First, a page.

The In-between: Black Like Me

10/31/2018

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The funny thing about the in-between is that sometimes you don’t even realize that it’s where you are. You get so used to feeling different and slightly out of place that you grow numb to the constant sensation of being out there in the world alone. Of course, these feelings of difference are also (hopefully) assuaged by the camaraderie and sense of belonging you have cultivated amongst other in-betweeners; however, these connections are typically built on shared experiences of difference, rather than on a mutual recognition of being the same.

Don’t get me wrong, I love the communities I am a part of because of this inherent diversity. As I detailed in an earlier piece, I believe that our unique experiences (a.k.a. our differences) are actually what tie us all together, rather than keeping us apart. In all likelihood, this view is largely due to my lifelong vantage point from here in the in-between, where I find myself surrounded by not only the various groups to which I may or may not belong, but also fellow in-betweeners who are busy occupying the spaces created by their own unique assortment of groups.

That being said, I would be lying if I didn’t also admit that at times this shit can be exhausting. Navigating across differences to coexist with other humans can be, and often is, hard-ass work. It requires constant communication, heaps of patience, empathy and grace, and a willingness to check many of your most sensitive feelings and strongest held beliefs at the door. This is not to say you can’t or shouldn’t stand up for who you are, but it does mean that you are constantly having to explain yourself—and I mean that in the nicest possible way—to everyone you come across, because no one is exactly the same kind of “different” as you.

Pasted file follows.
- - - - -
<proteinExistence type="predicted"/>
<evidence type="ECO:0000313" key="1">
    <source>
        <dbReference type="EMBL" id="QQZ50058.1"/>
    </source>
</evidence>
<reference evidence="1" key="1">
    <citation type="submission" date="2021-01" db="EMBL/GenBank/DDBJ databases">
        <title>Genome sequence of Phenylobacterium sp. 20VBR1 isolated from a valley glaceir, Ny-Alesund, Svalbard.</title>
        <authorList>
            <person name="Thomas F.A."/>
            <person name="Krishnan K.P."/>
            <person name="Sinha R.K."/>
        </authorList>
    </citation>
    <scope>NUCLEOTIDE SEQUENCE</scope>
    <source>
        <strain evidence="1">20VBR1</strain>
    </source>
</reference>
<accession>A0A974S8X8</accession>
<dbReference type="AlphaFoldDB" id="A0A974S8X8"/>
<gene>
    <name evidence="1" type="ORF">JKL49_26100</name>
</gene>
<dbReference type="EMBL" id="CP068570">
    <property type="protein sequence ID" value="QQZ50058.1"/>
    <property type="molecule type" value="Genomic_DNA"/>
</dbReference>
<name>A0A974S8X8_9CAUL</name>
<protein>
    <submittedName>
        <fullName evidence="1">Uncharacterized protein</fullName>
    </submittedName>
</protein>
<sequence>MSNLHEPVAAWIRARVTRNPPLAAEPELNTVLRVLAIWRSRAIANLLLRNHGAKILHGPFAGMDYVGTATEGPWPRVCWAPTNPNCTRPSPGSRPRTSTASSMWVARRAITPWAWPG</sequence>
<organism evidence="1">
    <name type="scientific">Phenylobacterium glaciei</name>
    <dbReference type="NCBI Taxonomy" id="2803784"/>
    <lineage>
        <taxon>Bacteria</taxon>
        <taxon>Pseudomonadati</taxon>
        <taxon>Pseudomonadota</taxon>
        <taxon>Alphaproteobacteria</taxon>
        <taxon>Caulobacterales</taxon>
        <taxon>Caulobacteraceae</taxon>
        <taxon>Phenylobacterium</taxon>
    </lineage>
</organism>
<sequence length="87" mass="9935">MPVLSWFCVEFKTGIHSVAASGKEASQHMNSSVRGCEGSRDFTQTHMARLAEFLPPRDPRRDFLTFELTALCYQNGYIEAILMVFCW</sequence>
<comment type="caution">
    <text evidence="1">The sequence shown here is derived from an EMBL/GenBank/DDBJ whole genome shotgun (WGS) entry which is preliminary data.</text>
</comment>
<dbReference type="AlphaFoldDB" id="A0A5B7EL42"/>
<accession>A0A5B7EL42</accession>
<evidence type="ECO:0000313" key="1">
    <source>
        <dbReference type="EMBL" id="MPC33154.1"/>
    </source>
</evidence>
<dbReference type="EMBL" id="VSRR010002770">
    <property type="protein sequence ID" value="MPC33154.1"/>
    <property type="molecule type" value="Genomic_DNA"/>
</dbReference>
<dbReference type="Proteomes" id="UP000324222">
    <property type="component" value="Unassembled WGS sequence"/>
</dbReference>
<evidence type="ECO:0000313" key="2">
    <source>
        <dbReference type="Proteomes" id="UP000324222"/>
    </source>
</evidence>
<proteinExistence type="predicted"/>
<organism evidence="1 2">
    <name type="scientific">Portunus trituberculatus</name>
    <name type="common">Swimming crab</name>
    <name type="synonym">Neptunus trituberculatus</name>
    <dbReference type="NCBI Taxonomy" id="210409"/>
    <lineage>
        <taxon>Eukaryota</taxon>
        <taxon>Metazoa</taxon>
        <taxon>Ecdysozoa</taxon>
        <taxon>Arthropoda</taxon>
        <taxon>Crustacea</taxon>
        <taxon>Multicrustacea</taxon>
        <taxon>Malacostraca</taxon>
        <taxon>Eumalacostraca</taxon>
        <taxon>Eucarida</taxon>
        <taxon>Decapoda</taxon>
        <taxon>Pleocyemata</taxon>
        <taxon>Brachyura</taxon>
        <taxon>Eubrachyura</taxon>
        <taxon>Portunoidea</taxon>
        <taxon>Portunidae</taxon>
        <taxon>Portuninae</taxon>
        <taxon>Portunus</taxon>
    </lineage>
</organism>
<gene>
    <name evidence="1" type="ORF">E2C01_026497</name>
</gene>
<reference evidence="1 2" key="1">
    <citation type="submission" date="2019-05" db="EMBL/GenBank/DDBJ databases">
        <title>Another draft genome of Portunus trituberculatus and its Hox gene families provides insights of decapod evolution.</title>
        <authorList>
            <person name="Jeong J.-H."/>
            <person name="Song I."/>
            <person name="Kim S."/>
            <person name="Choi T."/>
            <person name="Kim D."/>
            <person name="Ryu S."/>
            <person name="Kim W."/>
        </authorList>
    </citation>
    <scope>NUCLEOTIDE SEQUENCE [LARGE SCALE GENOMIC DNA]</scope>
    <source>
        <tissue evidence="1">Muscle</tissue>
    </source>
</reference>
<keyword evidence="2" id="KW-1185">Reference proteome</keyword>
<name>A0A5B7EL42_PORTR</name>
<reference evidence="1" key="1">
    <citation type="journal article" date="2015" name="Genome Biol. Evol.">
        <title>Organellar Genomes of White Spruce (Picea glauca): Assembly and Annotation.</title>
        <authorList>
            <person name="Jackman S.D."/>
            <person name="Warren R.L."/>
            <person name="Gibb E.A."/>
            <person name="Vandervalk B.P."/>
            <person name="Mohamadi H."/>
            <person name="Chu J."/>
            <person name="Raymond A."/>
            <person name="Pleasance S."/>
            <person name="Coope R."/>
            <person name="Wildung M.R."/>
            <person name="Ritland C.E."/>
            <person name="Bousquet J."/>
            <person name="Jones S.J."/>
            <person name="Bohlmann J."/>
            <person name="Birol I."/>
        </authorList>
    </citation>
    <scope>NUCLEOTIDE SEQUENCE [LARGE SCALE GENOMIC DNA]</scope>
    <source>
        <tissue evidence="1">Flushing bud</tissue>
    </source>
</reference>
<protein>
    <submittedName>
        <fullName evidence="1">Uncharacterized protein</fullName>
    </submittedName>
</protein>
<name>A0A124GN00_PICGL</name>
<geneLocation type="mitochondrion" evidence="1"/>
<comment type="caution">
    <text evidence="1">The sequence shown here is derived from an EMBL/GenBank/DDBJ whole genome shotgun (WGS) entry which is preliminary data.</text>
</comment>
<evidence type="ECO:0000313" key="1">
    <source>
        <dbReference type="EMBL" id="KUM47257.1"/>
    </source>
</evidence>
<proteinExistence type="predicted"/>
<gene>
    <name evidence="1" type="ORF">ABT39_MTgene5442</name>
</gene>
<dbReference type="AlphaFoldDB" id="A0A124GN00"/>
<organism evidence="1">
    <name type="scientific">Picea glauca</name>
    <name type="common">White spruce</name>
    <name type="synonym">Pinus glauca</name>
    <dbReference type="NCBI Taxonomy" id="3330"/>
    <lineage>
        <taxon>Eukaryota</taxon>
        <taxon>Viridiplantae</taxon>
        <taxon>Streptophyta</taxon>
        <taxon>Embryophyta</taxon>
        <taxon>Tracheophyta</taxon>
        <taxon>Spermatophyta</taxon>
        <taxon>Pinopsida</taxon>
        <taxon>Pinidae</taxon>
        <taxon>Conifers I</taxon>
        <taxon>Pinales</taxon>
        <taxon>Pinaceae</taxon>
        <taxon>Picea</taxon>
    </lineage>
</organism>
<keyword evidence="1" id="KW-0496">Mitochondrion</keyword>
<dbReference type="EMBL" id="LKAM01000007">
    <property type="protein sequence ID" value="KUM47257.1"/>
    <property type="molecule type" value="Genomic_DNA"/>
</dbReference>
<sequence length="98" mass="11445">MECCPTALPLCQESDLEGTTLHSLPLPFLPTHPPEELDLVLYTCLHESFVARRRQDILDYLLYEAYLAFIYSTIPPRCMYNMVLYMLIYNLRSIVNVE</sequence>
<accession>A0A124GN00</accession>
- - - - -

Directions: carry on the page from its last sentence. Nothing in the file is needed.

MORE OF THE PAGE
But every once in a while, if you are lucky, you come across someone who is close.

To be honest, I hadn’t even really realized that I’d never dated another Black-and-White biracial person before, until I found myself sitting across from one eating pancakes on our first in-person date this past February. Sure, I had been in relationships with loads of different iterations that were close (my most serious of which, thus far, had been with a Black and Egyptian guy, a Puerto Rican and Irish guy and a light-skinned Black American guy), but this Black-and-White biracial man was different.

In hindsight, I was probably first struck by this man’s aura of special-ness a few weeks earlier, when I came across his dating profile online. As soon as I saw his picture, I thought to myself, “this dude looks biracial.” Sure, his pale skin, bald head and generous serving of freckles had probably led many folks to misread him as “White” over the years, but I had developed a strong sensitivity to even a dash of Blackness, given that I too have often been misread and/or mislabeled as something else.

And sure enough, almost as soon as we started communicating, the topic of race came up, which quickly unfolded into long text exchanges and conversations about our personal racial developments and current identities. At first, I just thought I was excited to talk about these topics with a fellow nerd, but I soon began to realize that underneath this excitement was something more. It was a comfort, a sense of relaxation, a feeling of being at home in a way that I had only rarely experienced with another human being.